While we all wish our congregants would be fully devoted followers of Christ who are consistently serving, attending a small group, and in-the-know of the church calendar at all times, the reality is that many of our churchgoers only step foot onto church grounds for Sunday service (or online for virtual Sunday service). In other words, Sunday morning may in fact be the only shot we have to help promote small groups and/or explain the benefits of small groups. If our churches only mention small groups twice a year at the times when there are coordinated group launches, then this means that the typical church attendee only will hear about small groups 4% of the year (even less if they miss one or both of those two services!). If the church’s leadership agrees that small groups are one of the most important ministries within the community, then we become challenged to display the fact that small groups are indeed a part of our church’s DNA. To help execute this, some strategies can include: (1) head pastor buy-in (where the senior pastor becomes one of the most vocal proponents of small group ministry and even attends a group themselves); (2) Church calendar events that strategically funnel individuals into newly created groups (and/or church events that don’t interfere with the weekdays on which small groups typically meet); or (3) Consistent small group promotion from the pulpit (Not every message needs to be a small group sermon, but every message can contain a shout-out or a 30 second tie-in to small groups).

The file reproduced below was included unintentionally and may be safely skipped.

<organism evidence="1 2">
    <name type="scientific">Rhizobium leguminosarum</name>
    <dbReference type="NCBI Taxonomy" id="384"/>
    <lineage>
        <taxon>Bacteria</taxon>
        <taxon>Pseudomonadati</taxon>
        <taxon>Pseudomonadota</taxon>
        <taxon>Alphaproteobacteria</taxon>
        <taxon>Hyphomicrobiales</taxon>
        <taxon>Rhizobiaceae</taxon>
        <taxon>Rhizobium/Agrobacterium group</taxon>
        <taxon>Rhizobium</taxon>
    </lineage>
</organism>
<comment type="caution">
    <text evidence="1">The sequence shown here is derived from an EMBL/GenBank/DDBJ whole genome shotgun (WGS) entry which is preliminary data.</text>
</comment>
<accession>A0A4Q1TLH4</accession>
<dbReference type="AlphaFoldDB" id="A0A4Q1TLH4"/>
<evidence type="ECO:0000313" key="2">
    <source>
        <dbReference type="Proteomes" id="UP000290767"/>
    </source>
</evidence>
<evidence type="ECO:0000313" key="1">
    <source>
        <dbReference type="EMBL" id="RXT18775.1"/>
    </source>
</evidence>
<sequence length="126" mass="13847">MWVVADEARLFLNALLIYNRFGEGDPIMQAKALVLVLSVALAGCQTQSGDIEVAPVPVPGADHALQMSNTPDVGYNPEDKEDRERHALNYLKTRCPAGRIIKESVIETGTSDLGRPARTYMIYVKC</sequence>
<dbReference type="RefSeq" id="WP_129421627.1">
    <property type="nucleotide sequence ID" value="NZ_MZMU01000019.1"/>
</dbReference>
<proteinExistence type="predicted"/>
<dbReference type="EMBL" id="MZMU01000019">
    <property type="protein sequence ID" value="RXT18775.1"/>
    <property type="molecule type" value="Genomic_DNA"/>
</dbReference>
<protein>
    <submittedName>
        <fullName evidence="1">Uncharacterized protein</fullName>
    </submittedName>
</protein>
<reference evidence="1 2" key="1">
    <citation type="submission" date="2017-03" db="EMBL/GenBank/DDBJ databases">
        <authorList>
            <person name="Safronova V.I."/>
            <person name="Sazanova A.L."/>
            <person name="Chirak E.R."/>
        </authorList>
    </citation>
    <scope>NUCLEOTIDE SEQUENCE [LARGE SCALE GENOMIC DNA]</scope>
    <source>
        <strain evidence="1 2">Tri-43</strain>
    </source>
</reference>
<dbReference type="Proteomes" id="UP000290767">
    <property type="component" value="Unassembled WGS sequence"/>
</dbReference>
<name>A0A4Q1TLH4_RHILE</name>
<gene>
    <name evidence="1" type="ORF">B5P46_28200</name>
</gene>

Lowering the Barriers
In a post-Covid world, small group ministries have found themselves challenged to embrace new methods in facilitating and nurturing community. While meeting in-person will always be the ideal method of meeting in groups, what we do know is that the concept of virtual groups is here to stay. During this time that we find ourselves in, what type of group is easy to duplicate, is able to meet both online and in-person, is easily sustainable, and also is easy to lead? As we arrive on the other side of the widespread disruption that Covid-19 had brought with it, sermon discussion groups may very well be the perfect type of “growth over control” group to launch within our church’s small group ministry. A sermon discussion guide is not only able to empower anyone to host a group and facilitate engaging conversation, but it also allows what Steve and Dave encouraged us all to practice during last year’s Lobby: rather than simply telling our groups what to do, we instead provide for our groups the destination we want them to reach while utilizing the values we want them to use in order to arrive there. Even though a model of sermon discussion groups chooses growth over control, it does so within a framework that provides its groups a set of guardrails within which to operate. In other words, groups are not grown without oversight, but instead are grown within a model that becomes quite appealing to a post-Covid world where both in-person and online groups are meeting on a regular basis.